Anna liked her Skittles. She once made a dress out of them, took it into town. But she got peckish on the way; and that is how we met. She stood there in her pants with chocolate stains around her thighs and face. I walked her home; it turned out we lived on the same street.
We were both unemployed at the time. And so we both got jobs at Downfall Dictionary, where we had to condense the world’s greatest novels down into haiku. For example:
Some stuff happens in
Dublin. Lots of shit and wank.
At night we worked on our joint dissertation – ‘Metasmoking in the Postmodern Underbelly’ – before disappearing to the ashtrays of our rooms.
However, she was not without her sorrows. She liked to juggle, but sometimes I’d hear the compressed thump of multi-coloured balls accompanied by the quiet metronome, like a buried memory, of her tears. I’d linger like the touch of an ex outside her door, before choosing to say not a word.
One day we had a concert. Anna played a selection of her own compositions on a broken piano. (In a moment of desperation she’d sold the plug to a local kid for a pack of Liquorice Allsorts.) She hummed the notes between sweets and gulps of whiskey. I clapped like a child who’d just been given a drum.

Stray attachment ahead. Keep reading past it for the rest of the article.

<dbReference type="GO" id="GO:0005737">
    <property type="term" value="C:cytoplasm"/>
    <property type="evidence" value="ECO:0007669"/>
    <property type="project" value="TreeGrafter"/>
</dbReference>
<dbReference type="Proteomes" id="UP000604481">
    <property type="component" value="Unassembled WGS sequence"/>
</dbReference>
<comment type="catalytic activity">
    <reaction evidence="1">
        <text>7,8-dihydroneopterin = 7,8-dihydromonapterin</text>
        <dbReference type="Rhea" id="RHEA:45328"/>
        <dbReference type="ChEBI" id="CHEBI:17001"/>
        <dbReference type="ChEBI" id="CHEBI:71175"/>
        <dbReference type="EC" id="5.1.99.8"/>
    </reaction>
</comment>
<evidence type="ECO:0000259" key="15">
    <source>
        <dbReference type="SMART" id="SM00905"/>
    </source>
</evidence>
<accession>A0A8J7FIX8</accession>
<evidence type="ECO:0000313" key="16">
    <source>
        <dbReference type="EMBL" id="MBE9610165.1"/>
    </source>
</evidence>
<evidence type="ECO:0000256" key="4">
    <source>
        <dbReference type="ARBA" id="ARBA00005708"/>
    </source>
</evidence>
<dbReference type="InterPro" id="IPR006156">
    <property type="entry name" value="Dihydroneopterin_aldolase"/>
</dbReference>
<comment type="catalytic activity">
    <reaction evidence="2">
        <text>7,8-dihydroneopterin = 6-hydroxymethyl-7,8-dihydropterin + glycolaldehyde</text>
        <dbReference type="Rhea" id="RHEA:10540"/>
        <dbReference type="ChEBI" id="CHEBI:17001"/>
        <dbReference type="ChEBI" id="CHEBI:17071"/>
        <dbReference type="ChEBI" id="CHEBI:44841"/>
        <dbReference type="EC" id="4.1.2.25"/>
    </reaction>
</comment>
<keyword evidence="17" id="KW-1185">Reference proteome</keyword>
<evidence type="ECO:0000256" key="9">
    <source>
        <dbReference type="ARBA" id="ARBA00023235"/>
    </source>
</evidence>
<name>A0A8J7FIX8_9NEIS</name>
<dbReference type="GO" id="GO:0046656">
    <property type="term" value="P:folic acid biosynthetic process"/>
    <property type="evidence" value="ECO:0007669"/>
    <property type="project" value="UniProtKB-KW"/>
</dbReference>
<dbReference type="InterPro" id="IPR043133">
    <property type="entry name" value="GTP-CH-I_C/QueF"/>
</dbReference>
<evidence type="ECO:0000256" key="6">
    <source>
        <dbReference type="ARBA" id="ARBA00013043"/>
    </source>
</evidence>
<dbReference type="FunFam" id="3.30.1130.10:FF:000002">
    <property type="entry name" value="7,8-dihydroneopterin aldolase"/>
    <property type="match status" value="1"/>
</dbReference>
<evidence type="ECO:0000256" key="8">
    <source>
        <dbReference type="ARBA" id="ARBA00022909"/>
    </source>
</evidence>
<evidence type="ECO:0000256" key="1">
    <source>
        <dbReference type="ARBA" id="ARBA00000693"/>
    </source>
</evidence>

We bought a variety of cigarettes by way of research, and spent the rest of the evening coughing until our lungs felt like burning villages.
A hooded guy on a scooter arrived with a delivery of white chocolate mice, and we ate them along with a tercet of ketchup sandwiches whilst writing poems about smoking on the table in ash.
“Juggling is like the fear of being alone,” I said, but Anna had passed out underneath the piano, gargling ‘Plug In Baby’ in her sleep.
I covered her with a duvet like butter on toast and left.
Downfall Dictionary sacked me for being too wordy. The letter informing me was simply a sealed envelope. I went to see Anna to moan and eat Curly-Wurly’s, but found her house as empty as a celebrity biography. The bare room, quiet and settled as dust, existed with complete indifference.
A note she left informed me she had gone to join the circus. As a mode of expression, she said, haiku’s simply too limiting. I remember an argument we had about how life rages like an explosion regardless.
“That’s why,” I’d said, “we need to impose form: to cage off and enclose our own little patch.
“No,” she’d scowled. “I go wherever I go, the wind blows like a sprawling piece of free-verse and I follow, I’m there, my eyes like throats swallowing all it has to say.”
Evidently one of the windows had been left open. A gust like a knockout punch shook the house, and one of her juggling balls performed a solitary dance down the stairs. It hit the floor in the hall and rolled for a second.
I went upstairs and closed the errant window.
Six weeks have passed. I’m yet to hear a word.